Bringing a fearsome pace and inescapable style to Shakespeare’s tragedy of murderous ambition, Justin Kurzel’s Macbeth is a luscious, bloody triumph.
Savage Graceby Mark Wilshin
CAUTION: Here be spoilers
After the success of his broodingly ferocious debut film Snowtown, Justin Kurzel is back with a vengeance – with a bigger budget, and the hottest cast in La-La-Land, including Oscar winner Marion Cotillard and nominee Michael Fassbender. And like all good Shakespeare plays – propping up school curricula all over the globe – Macbeth was in need of an update, over thirty years after Roman Polanski’s version and Orson Welles’ adaptation twenty years before that. And beautifully stylised and pared back to its bare essentials, it’s perfect for Cliff Notes readers the world over. Only this production isn’t just for student audiences, delivering the heart and soul of Macbeth on a crimson’d plate.
Thane of Glamis Macbeth (Michael Fassbender) and his wife (Marion Cotillard) are burying their child when they’re approached by three witches. Macbeth meets them again with Banquo (Paddy Considine) on his way to war, where they augur foul things will be fair for Macbeth, that he shall become Thane of Cawdor and then King, while Banquo shall beget kings but be none. Macbeth is a leading light in King Duncan’s (David Thewlis) war, and after proving himself on the battlefield is awarded the title of Thane of Cawdor, with the honour that King Duncan will become his guest. But when Macbeth tells Lady Macbeth of the wyrd sisters’ prophecy, she needles her husband’s ambition, provoking Macbeth to kill Duncan in his bed. Duncan’s son Malcolm (Jack Reynor) flees, leaving Macbeth to take the crown and the king’s castle before facing his demons, Macduff (Sean Harris) and Birnam wood rising against Dunsinane.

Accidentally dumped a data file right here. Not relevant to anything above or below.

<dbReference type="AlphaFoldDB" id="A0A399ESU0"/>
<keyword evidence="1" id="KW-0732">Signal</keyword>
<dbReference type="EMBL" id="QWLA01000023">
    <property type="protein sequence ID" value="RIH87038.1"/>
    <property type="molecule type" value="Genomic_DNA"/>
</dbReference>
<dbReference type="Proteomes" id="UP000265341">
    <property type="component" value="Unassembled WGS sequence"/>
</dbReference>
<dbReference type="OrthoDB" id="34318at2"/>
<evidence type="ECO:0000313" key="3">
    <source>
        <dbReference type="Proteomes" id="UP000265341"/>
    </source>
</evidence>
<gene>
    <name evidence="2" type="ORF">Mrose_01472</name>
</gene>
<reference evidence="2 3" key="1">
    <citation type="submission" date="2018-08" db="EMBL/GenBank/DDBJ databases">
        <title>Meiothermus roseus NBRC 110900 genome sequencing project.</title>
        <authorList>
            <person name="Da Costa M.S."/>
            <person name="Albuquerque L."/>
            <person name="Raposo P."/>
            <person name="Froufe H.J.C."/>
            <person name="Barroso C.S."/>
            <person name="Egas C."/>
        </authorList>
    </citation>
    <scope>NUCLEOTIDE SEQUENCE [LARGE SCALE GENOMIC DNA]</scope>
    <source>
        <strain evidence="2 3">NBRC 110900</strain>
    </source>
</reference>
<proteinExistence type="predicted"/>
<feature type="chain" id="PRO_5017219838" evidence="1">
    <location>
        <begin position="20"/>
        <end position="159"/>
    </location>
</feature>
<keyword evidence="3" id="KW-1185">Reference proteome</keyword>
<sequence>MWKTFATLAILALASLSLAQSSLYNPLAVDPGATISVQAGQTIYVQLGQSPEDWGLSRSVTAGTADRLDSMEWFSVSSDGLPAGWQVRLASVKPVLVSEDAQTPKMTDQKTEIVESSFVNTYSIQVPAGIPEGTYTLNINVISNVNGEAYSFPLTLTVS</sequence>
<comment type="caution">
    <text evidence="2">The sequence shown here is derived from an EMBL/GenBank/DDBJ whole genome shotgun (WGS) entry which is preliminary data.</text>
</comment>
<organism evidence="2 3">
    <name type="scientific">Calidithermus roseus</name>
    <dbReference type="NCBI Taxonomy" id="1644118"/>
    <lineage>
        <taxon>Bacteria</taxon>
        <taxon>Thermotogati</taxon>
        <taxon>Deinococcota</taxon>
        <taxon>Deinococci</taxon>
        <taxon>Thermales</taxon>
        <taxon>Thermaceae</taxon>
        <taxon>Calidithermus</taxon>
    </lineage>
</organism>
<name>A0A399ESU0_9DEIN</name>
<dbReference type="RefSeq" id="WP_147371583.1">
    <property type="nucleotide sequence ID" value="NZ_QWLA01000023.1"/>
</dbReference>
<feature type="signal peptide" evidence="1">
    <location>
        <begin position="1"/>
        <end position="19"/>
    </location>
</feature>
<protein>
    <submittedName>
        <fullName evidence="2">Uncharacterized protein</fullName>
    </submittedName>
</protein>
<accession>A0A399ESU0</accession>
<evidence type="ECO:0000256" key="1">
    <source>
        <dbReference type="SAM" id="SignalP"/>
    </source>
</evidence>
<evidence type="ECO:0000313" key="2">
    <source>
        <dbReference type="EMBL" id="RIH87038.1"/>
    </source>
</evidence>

Filmed in the highlands of Scotland, there’s not a hint of creaking boards or shaky theatricals in this Macbeth. Instead, it’s all peaty bogs, heather-covered fells and castles perched on cliffs. Macbeth doesn’t even have stone walls to his name until he becomes King, his Glamis estate instead a collection of wooden steeds. And while it’s strange for there to be no dark corridors for Macbeth to follow his dagger along, or wooden doors for Duncan’s guards to fall asleep by, the meagreness works, sharpening the point of Macbeth’s ambition, which ultimately sees him sitting askew his throne in his regal chamber. It’s a historical style that reinvisages Lady Macbeth too, her cloth shawl draped over her head like a medieval chador and a blue eyeshadow that evokes the Bride of Frankenstein. A style that seeps its way into every corner of Kurzel’s Macbeth – from the slow-mo killings on the battlefield and the dank mists that hang over it to the speeded-up frenzy of bloodletting, masterfully controlled and seductively alluring.
Unlike Shakespeare’s original and most adaptations thereof, Kurzel’s Macbeth isn’t really about the “words, words, words”, but in deliberating over the dead child Lady Macbeth had given suck to, or filming the battle sequences that normally take place off stage, Kurzel gives space to a new Macbeth – less in the antechambers of power and more on the glorious stages where power is won. Perhaps why that’s why Fassbender’s Macbeth comes so quickly unravelled. And while Kurzel cuts whole swathes of Shakespeare’s text, reducing Macbeth to a most potent marrow, it leaves Marion Cotillard hamstrung with Lady Macbeth, not able to put much machiavellian flesh on her bones – already diminished by her inescapably gallic accent to a breathy, restrained version of Shakespeare’s Scottish queen.
But there are lots of clever reimaginings of what has, in the four centuries since it was written, become a somewhat hackneyed choreography, with Birnam Wood now rising to Dunsinane in the form of ash. Or the dagger carried by a young soldier. Or Malcolm witnessing Macbeth’s crime in the open. Or Fleance disappearing into the supernatural mist with the youngest witch. Overstylised, perhaps. But certainly clever and deliciously simple, Justin Kurzel’s Macbeth may not do justice to the complexities of Shakespeare’s drama – focusing single-mindedly on Macbeth’s bloody ambition. But with its ineluctable pacing and its hypnotic mixture of performance and style, it’s a dazzling, smouldering Macbeth for the 21st century.
Macbeth is released on 2nd October 2015 in the UK